If we take a close look at the relationship between social policies and gender equality in major welfare states among OECD member countries, especially in the realm of family policies reflecting labor market policies, one thing stands out: parental insurance system. The total cost necessary per one infant (age 0 ~ 3), including cost of parental leave and childcare services, accounts for 53% of per capita GDP in Northern Europe (59.4% in Sweden), much higher than 22% in continental countries. Another difference is the paternal leave which lasts, on average, for 6.7 weeks (10 weeks in Sweden). This is 4 times longer than the OECD average of 1.7 weeks. They explain how gender equality is promoted in childcare and house works.
Tax break is another example. If total income of a married couple is the same as the income of a one-earner household, tax policies provide more benefits to households with two income earners. Thus, this policy aims to achieve gender equality by encouraging women to participate in the economy.
The next issue involves women’s breaking out of poverty. In regards to the influence of family policies on poverty rate, the discrepancy in poverty levels among countries is subtle before income redistribution, but it gets greater once income is redistributed. The poverty rate in terms of disposable income in Sweden is exceptionally low, incomparable to other nations. Furthermore, there is not much difference between households with a single parent and two parents. In this sense, contents of family policies and how far institutions reach in each country helps us estimate how much of the gap is reduced between social classes. This bears significant implications for preventing women’s poverty. Aside from family policies, pension system also serves as another key welfare policy that can stop elderly women from falling into poverty.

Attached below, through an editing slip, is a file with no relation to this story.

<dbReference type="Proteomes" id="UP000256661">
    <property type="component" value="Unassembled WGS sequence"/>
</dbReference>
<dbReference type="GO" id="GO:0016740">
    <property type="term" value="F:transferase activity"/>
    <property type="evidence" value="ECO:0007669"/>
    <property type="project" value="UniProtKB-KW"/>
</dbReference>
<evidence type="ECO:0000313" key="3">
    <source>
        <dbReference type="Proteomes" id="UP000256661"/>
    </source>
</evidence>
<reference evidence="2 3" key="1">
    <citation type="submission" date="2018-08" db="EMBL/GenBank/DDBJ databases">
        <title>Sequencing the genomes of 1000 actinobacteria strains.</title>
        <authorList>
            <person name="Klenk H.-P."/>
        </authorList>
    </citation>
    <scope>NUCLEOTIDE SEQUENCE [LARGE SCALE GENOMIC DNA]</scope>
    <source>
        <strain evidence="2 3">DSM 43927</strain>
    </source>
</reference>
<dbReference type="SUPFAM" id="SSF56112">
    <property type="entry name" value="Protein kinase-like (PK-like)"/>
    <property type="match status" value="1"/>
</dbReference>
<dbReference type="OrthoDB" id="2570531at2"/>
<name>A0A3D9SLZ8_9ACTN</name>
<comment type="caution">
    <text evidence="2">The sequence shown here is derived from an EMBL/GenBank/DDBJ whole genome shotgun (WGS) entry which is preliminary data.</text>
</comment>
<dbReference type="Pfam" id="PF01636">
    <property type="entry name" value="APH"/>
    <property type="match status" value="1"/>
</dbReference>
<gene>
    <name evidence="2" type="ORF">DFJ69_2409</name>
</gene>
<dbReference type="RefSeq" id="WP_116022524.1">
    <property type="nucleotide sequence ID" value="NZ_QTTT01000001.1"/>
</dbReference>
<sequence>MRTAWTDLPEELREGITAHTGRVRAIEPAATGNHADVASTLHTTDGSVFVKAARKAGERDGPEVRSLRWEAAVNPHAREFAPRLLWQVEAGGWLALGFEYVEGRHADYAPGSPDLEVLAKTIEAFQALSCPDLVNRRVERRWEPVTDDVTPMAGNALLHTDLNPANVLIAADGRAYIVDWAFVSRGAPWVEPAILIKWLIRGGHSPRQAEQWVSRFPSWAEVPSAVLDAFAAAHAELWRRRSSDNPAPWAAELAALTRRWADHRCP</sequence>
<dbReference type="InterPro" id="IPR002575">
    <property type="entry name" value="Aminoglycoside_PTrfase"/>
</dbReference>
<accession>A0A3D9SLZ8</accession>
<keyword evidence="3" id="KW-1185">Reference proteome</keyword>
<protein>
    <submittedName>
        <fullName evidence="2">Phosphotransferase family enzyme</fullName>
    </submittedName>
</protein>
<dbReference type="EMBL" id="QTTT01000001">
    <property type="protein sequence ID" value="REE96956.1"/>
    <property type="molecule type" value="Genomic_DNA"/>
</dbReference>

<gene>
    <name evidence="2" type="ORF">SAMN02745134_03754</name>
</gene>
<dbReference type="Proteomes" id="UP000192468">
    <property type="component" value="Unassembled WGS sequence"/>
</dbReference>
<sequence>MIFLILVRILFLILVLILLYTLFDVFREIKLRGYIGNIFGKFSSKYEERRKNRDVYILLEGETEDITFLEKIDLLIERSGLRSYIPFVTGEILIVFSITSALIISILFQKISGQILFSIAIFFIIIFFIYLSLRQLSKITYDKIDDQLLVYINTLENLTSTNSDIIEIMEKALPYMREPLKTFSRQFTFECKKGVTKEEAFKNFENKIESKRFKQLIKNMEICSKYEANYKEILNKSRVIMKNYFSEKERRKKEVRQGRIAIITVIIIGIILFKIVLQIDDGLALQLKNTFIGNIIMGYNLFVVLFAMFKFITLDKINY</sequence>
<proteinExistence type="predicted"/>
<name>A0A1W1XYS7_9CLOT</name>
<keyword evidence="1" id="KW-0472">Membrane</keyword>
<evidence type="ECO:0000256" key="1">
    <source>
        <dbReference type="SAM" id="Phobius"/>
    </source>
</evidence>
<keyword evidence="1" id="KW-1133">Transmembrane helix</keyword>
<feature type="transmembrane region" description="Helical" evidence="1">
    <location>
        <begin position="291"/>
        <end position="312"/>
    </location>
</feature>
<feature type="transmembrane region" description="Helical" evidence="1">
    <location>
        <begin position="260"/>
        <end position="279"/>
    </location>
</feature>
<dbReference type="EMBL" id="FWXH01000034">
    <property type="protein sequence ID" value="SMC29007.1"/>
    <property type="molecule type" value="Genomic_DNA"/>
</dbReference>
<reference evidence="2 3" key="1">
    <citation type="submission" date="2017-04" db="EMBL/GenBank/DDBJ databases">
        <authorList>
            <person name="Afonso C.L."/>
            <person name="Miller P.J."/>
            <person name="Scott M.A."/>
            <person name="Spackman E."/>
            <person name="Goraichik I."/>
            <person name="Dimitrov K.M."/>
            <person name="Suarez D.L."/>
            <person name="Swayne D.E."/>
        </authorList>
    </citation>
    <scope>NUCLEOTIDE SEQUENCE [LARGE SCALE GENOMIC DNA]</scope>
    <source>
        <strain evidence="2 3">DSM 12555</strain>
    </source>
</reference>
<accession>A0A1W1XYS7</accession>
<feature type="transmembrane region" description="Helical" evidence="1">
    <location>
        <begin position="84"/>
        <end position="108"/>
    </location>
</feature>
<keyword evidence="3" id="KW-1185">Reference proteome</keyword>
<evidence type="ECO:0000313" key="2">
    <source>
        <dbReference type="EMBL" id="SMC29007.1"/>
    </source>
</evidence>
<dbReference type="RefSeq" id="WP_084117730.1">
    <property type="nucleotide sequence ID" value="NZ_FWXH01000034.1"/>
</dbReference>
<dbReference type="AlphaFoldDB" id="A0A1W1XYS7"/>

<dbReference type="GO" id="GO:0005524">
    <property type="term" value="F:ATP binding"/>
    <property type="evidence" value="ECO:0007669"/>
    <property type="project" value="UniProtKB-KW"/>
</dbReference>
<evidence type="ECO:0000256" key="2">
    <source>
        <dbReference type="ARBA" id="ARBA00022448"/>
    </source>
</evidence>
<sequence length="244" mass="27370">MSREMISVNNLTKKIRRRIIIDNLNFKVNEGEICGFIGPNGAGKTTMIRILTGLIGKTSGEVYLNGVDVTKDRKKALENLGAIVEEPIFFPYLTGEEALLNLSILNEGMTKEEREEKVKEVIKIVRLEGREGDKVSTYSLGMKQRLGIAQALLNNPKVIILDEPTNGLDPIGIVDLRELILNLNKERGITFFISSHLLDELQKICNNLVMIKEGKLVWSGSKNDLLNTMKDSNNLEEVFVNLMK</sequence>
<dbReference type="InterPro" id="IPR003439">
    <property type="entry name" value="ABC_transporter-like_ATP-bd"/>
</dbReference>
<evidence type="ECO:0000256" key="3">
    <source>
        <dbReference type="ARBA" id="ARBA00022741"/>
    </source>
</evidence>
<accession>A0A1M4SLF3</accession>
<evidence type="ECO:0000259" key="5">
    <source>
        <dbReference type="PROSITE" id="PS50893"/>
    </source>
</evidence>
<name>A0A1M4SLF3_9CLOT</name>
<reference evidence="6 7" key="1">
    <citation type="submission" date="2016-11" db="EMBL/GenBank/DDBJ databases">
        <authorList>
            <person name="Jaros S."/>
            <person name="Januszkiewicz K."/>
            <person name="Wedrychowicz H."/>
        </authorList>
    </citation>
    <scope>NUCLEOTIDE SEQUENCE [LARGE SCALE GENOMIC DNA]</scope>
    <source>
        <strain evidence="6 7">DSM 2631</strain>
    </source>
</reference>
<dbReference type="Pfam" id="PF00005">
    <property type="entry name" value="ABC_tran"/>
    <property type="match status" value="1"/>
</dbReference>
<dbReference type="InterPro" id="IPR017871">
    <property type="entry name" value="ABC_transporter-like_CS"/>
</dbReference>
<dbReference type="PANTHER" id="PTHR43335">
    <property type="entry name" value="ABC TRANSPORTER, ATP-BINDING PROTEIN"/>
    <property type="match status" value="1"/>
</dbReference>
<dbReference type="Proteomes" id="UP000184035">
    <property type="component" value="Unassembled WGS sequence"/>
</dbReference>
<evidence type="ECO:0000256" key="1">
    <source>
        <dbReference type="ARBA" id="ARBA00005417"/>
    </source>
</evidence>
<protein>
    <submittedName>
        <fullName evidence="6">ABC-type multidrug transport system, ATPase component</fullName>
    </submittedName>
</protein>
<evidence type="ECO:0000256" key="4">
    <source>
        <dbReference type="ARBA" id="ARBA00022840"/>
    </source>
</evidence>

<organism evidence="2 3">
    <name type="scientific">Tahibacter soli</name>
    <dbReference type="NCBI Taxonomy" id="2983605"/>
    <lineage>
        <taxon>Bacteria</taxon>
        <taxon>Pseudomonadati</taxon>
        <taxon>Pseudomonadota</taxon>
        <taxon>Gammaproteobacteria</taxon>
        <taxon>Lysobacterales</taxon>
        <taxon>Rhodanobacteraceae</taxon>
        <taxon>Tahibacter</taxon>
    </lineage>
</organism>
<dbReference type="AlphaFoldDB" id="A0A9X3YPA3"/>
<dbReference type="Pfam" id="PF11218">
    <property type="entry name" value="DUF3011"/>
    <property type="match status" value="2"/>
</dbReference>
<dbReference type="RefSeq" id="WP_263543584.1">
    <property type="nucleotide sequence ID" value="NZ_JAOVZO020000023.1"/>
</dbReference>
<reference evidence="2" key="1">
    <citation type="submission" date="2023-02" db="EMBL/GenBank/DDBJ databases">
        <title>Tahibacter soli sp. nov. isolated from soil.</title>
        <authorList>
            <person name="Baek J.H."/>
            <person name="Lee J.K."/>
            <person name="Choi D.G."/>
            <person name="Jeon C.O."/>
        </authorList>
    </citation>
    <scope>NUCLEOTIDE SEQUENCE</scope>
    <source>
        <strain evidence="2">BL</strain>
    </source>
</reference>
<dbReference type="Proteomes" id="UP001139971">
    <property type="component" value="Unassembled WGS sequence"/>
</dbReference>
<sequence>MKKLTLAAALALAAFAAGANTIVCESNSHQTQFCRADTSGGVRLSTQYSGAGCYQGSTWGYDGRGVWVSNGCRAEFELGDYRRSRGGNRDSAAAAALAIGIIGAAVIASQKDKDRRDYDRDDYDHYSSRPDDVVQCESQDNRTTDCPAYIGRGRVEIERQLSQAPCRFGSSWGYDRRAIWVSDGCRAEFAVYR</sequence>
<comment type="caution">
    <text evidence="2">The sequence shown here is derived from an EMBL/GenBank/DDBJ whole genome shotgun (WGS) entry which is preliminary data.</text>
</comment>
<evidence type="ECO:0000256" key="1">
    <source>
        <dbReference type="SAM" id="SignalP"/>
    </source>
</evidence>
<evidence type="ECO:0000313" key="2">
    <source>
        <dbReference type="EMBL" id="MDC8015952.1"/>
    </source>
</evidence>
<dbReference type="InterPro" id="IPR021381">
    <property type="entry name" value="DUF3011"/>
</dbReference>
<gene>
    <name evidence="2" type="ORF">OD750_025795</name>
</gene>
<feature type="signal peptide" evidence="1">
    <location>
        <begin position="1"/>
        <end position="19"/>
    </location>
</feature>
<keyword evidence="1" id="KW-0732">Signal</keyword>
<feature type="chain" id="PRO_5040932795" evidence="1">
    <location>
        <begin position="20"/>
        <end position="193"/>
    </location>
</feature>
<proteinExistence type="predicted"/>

In Sweden, the employment rate of women with children, particularly those with infants, is only 10% lower than that of average women. However, the gap is more distinct in other countries, the same rate falls much lower when compared not only to women with children under age 16 but also to women under age 50. Countries with low fertility rate tend to have low employment rate of women with children, and those with high fertility rate have high female employment rate. This clearly exemplifies the effects of “two income earners model” that provides long paid parental leave, return-to-work guarantee, childcare services and facilities that satisfy the demands and desires of families, and tax policies.
As we have seen from the social policy examples, especially the family policies introduced by the OECD member nations and their effects, a shortcut to alleviate social and economic inequality is women’s breaking out of poverty in a systemic way. To this end, opportunities for women to get jobs and engage in economic activities should be given equally. In other words, this is a policy on work-family balance. If equity between men and women is established across the society and women systemically escape from poverty, we can successfully build a society with gender equality.